4 Min Read
NEW YORK (Reuters) - U.S. Steel Corp (X.N) has launched a campaign to prevent imports from China's largest steel producers, it said on Tuesday, the boldest step yet by a U.S. company as a trade brawl with the world's largest steel producer escalates.
In a complaint to the U.S. International Trade Commission (ITC), the U.S. steelmaker called on regulators to investigate dozens of Chinese producers and their distributors for allegedly conspiring to fix prices, stealing trade secrets and circumventing trade duties by false labeling.
Analysts said it could be the most significant development in U.S. steel trade in a quarter of a century, and will likely ratchet up tension between China and major steel producing nations, as the global industry grapples with chronic oversupply and sluggish demand.
The petition, known as Section 337 and used to protect against intellectual property theft, listed some of China's top producers, including Hebei Iron & Steel Group (000709.SZ) and Anshan Iron and Steel Group and Shandong Iron & Steel Group Co [SDONGG.UL].
"We have said that we will use every tool available to fight for fair trade," said U.S. Steel Corp President and Chief Executive Officer Mario Longhi in a statement.
"With today's filing, we continue the work we have pursued through countervailing and antidumping cases and pushing for increased enforcement of existing laws."
It comes after U.S. officials last week warned that China should take steps to cut excess output or face possible trade action and Australia said it will impose import duties on certain types of Chinese steel to protect domestic steelmakers.
China's Commerce Ministry called steel a "mature product" where "intellectual property rights disputes do not exist", and said industry from both the United States and China should work together to address overcapacity caused by weak global demand.
"So-called accusations of intellectual property rights violations have no factual basis. We hope the U.S. International Trade Commission will reject these accusations," the ministry said on Wednesday in a statement on its website.
Even before the ITC makes its ruling, Chinese exporters may curb shipments fearing retroactive measures, said Michelle Applebaum, analyst at Steel Market Intelligence.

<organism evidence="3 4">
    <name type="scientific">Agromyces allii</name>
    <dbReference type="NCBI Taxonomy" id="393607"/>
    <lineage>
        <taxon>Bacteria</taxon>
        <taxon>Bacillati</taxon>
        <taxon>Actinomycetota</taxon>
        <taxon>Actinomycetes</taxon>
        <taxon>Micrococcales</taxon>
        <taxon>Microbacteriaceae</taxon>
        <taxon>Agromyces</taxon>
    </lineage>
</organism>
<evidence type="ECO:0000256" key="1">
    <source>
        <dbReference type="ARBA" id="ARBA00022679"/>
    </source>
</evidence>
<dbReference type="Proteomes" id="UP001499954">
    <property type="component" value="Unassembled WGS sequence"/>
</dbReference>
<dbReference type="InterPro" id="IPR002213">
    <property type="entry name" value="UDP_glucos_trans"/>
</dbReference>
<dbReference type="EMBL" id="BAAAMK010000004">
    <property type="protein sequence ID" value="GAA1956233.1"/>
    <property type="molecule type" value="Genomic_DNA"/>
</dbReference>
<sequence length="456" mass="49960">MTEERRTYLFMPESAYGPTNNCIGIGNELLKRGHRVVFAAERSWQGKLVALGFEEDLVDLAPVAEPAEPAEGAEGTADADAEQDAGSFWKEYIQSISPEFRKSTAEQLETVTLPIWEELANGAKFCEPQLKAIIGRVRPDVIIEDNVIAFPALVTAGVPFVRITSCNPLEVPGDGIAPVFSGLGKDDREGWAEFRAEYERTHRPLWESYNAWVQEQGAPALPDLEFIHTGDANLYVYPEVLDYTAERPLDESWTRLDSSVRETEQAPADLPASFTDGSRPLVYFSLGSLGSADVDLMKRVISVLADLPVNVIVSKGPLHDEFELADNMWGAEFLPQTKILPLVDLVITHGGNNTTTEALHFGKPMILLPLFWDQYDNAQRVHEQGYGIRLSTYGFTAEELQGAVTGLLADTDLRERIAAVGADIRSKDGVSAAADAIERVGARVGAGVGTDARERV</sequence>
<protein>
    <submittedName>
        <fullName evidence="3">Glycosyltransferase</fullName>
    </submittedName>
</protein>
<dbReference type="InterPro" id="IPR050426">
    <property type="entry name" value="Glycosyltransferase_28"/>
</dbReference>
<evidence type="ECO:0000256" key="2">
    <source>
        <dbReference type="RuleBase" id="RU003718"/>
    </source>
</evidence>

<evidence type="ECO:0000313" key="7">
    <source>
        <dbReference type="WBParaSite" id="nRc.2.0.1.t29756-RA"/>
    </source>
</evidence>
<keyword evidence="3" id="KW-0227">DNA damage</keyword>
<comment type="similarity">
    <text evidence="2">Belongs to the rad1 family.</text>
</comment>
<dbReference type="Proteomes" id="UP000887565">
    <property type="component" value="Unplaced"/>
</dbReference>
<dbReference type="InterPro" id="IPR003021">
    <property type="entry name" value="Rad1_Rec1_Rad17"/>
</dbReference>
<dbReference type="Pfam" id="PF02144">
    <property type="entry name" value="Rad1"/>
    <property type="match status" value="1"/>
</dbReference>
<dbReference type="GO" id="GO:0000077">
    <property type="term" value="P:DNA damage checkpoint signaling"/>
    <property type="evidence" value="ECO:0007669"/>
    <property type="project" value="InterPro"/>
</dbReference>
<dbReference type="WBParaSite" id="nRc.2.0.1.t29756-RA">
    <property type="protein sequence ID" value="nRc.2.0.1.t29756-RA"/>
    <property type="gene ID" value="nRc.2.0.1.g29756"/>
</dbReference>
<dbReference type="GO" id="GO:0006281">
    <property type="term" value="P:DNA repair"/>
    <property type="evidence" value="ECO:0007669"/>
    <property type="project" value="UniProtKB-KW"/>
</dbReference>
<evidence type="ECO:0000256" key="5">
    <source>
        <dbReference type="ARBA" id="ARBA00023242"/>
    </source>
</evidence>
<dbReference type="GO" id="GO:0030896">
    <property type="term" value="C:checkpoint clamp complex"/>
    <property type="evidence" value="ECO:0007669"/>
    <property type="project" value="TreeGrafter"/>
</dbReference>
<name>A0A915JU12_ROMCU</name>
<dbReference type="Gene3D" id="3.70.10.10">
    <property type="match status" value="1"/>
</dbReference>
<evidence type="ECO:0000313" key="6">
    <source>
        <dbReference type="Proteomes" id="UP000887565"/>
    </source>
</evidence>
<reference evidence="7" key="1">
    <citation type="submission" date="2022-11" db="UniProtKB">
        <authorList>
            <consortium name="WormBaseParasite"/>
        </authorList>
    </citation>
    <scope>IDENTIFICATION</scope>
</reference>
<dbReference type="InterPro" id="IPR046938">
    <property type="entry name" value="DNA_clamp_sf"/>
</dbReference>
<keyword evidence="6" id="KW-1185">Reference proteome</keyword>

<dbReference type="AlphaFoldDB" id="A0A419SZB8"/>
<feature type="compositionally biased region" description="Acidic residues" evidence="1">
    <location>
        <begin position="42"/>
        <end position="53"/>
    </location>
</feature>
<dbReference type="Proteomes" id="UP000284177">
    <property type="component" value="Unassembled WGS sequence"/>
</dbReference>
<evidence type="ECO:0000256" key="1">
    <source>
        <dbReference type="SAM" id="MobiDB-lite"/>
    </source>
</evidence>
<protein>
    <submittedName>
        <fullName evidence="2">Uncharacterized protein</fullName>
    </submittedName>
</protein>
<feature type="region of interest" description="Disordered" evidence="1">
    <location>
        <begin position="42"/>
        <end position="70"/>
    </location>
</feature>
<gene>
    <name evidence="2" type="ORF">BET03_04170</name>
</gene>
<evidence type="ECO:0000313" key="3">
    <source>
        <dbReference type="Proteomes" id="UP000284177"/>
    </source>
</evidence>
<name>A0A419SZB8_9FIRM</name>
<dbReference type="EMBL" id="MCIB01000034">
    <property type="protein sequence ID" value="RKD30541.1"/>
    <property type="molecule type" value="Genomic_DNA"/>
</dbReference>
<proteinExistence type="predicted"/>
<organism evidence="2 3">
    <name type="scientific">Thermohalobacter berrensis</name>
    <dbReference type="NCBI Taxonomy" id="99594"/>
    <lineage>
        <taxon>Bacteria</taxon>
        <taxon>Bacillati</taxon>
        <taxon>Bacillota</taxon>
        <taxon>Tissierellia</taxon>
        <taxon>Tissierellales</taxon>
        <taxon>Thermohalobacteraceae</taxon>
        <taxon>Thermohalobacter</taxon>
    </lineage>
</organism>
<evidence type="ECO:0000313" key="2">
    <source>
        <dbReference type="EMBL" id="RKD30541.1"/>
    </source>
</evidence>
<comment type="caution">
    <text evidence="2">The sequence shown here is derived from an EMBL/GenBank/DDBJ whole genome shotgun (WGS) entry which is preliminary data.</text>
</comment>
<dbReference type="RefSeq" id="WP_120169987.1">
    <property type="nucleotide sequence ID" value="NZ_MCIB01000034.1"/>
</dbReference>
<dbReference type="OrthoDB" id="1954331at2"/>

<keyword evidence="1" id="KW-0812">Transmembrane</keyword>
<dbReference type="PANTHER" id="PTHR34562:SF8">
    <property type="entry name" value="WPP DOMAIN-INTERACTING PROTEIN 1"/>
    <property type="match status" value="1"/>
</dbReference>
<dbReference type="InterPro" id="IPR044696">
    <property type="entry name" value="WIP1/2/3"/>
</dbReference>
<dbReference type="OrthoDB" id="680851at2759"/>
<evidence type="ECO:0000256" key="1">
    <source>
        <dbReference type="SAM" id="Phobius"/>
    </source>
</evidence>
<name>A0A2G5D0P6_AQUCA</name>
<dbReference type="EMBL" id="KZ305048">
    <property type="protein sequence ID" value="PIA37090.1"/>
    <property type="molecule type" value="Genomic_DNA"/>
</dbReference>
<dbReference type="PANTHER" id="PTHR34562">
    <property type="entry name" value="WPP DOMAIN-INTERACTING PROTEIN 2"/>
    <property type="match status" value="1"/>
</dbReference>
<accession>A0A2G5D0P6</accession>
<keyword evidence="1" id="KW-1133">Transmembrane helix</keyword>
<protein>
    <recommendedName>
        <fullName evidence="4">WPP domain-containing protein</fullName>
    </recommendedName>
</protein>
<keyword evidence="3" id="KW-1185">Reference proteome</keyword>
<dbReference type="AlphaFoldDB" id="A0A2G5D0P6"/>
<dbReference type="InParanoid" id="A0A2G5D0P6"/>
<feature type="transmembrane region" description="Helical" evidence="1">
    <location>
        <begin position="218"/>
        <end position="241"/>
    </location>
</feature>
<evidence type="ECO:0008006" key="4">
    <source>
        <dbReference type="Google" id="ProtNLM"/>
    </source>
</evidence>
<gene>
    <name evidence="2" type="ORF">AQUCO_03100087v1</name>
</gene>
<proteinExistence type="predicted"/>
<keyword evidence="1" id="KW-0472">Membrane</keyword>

The ITC has 30 days to decide whether to initiate the case. It is also investigating allegations of unfair trade practices in the stricken aluminum industry.
Beijing has defended itself against the allegations, saying it has done enough to reduce steel capacity and blaming global excess and weak demand for the industry's woes.
The Pittsburgh, Pennsylvania-headquartered company has filed the complaint on its own and is relying on a clause in U.S. tariff law 337 not used by the steel industry for almost four decades.
"It's a bold step," by U.S. Steel, said Patrick Macrory, director of the International Trade Center at the International Law Institute in Washington.
In 1978, eight U.S. firms that used the clause went after 35 Japanese competitors over welded stainless steel pipe imports. Back then, rather than barring the product from U.S. shores, ITC issued a "cease and desist" order against 11 companies for engaging in unfair competitive practices.
An official with a large Chinese state-owned steel mill, who asked not to be named, told Reuters that foreign steel producers should adapt rather than try to force China to change.
"The whole world is asking China to cut overcapacity and China is doing it. But steel mills in those regions are not competitive themselves and keep pointing their fingers at China," the official said.
Reporting by Josephine Mason in New York, David Lawder in Washington D.C. and Nick Carey in Chicago; Additional reporting by Michael Martina in Beijing and Ruby Lian in Shanghai; editing by Bernard Orr and Himani Sarkar